Abandoned Burger King at Broadway & Burnside (photo by Jason McHuff via Flickr)
For all the development that happened during the last decade's economic boom years, a major eyesore and symbol of destitution has remained for years at one of the most prominent intersections in the city of Portland, at Broadway and Burnside: a boarded up Burger King. But last Tuesday, the long-vacant fast food franchise, first built in 1978, finally disappeared. It wasn't flame broiled or fried like a slab of ground beef, but demolition crews were certainly doing this, to borrow from a past BK slogan, our way if not right away.
As Lost Oregon blogger John Chilson notes, this Burger King was actually once lauded for its design. The local chapter of the American Institute of Architects actually gave the this Whopper of a fast-food outlet a design award in 1978. And if you look at it a certain way, noticing the sloping overhangs, it does kind of gently recall northwest modernism, or at least a bastardized form rendered in 70s corporate fast food form.
The same Burger King in 1978 (image courtesy John Chilson, Lost Oregon blog)
More than any design award, though, this Burger King was long renowned for its less than ideal urban vibe. Apparently lots of drug dealers, prostitutes and petty thieves appreciated the royal treatment having a burger their way (unless it's fried, of course). One commenter on Chilson's blog recalls working there in the 1980s:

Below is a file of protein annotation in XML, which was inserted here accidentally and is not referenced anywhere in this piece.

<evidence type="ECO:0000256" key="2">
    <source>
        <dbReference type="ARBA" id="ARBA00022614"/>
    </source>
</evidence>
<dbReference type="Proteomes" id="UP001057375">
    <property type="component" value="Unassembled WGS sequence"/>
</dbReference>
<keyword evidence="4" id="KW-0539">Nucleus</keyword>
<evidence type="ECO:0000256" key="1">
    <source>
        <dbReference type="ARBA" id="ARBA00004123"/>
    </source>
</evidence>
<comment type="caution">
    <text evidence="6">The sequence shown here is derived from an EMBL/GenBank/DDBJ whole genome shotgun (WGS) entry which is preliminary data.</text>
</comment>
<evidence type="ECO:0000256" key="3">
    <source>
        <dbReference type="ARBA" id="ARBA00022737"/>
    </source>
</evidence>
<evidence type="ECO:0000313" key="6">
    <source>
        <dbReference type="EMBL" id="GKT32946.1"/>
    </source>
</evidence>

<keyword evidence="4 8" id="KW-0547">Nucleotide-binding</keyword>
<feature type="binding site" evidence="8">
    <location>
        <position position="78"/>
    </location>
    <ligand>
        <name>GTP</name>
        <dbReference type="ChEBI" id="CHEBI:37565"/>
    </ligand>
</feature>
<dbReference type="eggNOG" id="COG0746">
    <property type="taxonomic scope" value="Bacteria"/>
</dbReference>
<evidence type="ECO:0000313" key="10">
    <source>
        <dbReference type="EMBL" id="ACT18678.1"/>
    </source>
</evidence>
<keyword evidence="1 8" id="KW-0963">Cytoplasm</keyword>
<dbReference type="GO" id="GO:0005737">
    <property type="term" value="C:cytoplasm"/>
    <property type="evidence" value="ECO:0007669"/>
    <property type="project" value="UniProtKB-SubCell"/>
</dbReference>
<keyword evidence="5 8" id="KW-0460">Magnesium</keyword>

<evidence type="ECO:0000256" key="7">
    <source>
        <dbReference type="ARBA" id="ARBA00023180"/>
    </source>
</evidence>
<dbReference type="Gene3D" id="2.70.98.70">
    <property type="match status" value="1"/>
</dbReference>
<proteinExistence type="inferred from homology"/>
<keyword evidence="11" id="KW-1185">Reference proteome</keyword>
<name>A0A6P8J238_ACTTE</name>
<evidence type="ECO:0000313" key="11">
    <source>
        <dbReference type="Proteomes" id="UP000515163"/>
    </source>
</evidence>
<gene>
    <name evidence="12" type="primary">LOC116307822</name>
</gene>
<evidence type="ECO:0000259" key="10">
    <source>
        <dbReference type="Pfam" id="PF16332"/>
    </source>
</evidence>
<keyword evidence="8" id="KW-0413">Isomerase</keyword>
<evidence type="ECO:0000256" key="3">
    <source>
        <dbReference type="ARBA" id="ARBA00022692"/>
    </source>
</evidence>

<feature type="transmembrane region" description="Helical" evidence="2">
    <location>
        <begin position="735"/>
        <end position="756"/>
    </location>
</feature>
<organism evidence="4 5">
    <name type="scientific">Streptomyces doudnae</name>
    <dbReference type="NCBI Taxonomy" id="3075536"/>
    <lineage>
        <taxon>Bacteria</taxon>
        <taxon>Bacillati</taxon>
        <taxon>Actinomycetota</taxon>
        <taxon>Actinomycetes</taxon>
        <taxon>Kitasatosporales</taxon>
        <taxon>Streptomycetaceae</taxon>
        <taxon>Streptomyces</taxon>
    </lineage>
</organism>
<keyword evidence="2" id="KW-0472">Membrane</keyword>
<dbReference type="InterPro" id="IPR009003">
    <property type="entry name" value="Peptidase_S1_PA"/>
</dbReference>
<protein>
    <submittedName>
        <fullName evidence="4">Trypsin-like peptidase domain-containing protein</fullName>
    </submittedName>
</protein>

Great education in real life for a teen, I must say. Working the register left you open to threats, propositions, lost international tourists with travelers’ checks, crazy people, and shifty money-changers.
People were always trying to reach in and grab the till drawer at the drive-through–one of my coworkers kept a section of broom handle at that station so she could beat them on the arm. I just slammed the window as hard as I could. I also remember a coworker defending herself with a pot of hot coffee (yikes).
Addicts would nod off in the back dining area, and homeless would sleep there as well (most of the dining room, and the bathrooms, were completely out of the line of sight of the front counter–how stupid a design is that?!).
I had to clean the bathrooms sometimes and it was a real horror show. The mirrors were broken quite often, and there would be urine-soaked clothes laying around, and razor stubble from street guys trying to keep clean in there. Needles, flooding, you name it.
We used to slip the 'waste' (food that had been sitting longer for X number of minutes) to the homeless. The managers forbid us to give it to those in need, so there was an extra incentive to do it. That place is loaded with bad karma.
And that wasn't even the worst of it. Also in the '80s, a transient was crushed to death in the hydraulic trash compactor. "Supposedly, the man crawled in looking for thrown-away food (or possible just a place to sleep it off) when an employee threw a bag of garbage on top of him and flipped the switch," Chilson explains. "Although the homeless man’s cries were heard almost immediately, it was too late."
Burger King actually vacated this particular franchise in about 2002. Why has it sat vacant for eight years? After all, it's not as if there wasn't a very robust economic boom that could have revitalized this prominent street corner with housing, retail, office space or some mixed-use combination.
Regardless, now the BK site will be transformed into a $19 million health clinic, The Broadway Recovery Center, run by Central City Concern and expected to open in 15 months. The three-story, 44,000-square-foot building, designed by Portland's SERA Architects, would be adjacent to the Richard L. Harris Building, which houses the Old Town Clinic. The plan is to eventually knock down walls between the buildings. In one location, Central City Concern would then own two buildings and run programs offering health care for as many as 40,000 patient visits a year.